Special immigrants are non-citizens from certain groups, including U.S. government or international organization’s employees and their families, religious workers, and some juveniles, who can apply for permanent workers’ visas under USCIS special immigrant programs. Once approved, they may work and live in the U.S. permanently with Green Cards. See: 8 U.S.C. § 1101(a)(27). The special immigrant programs are:
- Special immigrant juveniles (SIJ)
- For juveniles under 21 years old (at the time of filing the SIJ petition), if they are in the U.S and need juvenile courts’ protection as they have been neglected, abused, or abandoned by a parent, they are eligible for SIJ classification. Once classification is granted, they will receive Green Cards to stay in the U.S. permanently. A valid state juvenile court order is the prerequisite for the USCIS to grant the petition of an SIJ classification or a Green Card. The denial of juveniles’ fair judicial procedure may invoke the claim of due process.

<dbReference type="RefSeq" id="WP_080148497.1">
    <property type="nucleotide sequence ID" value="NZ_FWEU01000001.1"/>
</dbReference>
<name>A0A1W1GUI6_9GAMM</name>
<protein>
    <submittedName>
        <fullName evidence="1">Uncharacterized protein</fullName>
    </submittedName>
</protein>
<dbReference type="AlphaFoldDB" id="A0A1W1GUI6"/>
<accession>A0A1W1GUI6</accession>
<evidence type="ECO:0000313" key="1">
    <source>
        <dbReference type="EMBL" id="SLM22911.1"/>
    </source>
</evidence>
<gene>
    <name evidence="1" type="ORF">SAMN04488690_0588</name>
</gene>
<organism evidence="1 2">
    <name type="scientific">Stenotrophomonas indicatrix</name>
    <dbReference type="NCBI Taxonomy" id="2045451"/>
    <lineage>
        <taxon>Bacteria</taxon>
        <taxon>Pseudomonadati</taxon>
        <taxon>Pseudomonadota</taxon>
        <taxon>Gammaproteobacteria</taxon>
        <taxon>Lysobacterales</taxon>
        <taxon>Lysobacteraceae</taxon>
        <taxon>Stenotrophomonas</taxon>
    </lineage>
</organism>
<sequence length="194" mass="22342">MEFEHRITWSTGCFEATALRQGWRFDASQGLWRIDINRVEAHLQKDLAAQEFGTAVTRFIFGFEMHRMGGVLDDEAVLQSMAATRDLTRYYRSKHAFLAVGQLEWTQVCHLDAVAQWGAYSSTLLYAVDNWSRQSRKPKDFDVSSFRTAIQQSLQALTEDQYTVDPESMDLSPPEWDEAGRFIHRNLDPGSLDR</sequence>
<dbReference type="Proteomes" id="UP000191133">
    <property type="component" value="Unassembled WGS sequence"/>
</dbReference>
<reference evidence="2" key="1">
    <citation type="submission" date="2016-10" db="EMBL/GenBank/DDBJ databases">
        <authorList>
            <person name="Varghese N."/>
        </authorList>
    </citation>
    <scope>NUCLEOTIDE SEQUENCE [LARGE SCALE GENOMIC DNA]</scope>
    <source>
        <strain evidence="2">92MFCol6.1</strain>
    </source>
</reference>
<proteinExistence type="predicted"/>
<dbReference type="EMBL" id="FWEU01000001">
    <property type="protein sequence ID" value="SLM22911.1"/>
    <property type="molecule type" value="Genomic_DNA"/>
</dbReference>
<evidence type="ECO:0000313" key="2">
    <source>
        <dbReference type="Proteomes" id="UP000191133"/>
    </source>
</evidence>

- Employment-Based Fourth Preference Special Immigrants
- Those who are eligible for the fourth preference permanent workers visa (EB-4) are also special immigrants. They are “religious workers, special immigrant juveniles, certain broadcasters, certain retired officers or employees of a G-4 international organization or NATO-6 civilian employees and their family members, certain employees of the U.S. government who are abroad and their family members, members of the U.S. armed forces, Panama Canal Company or Canal Zone government employees, certain physicians licensed and practicing medicine in a U.S. state as of Jan. 9, 1978, Afghan or Iraqi translators or interpreters, Iraqis who were employed by or on behalf of the U.S. government, and Afghans who were employed by the U.S. government or International Security Assistance Force (ISAF).”
[Last updated in April of 2022 by the Wex Definitions Team]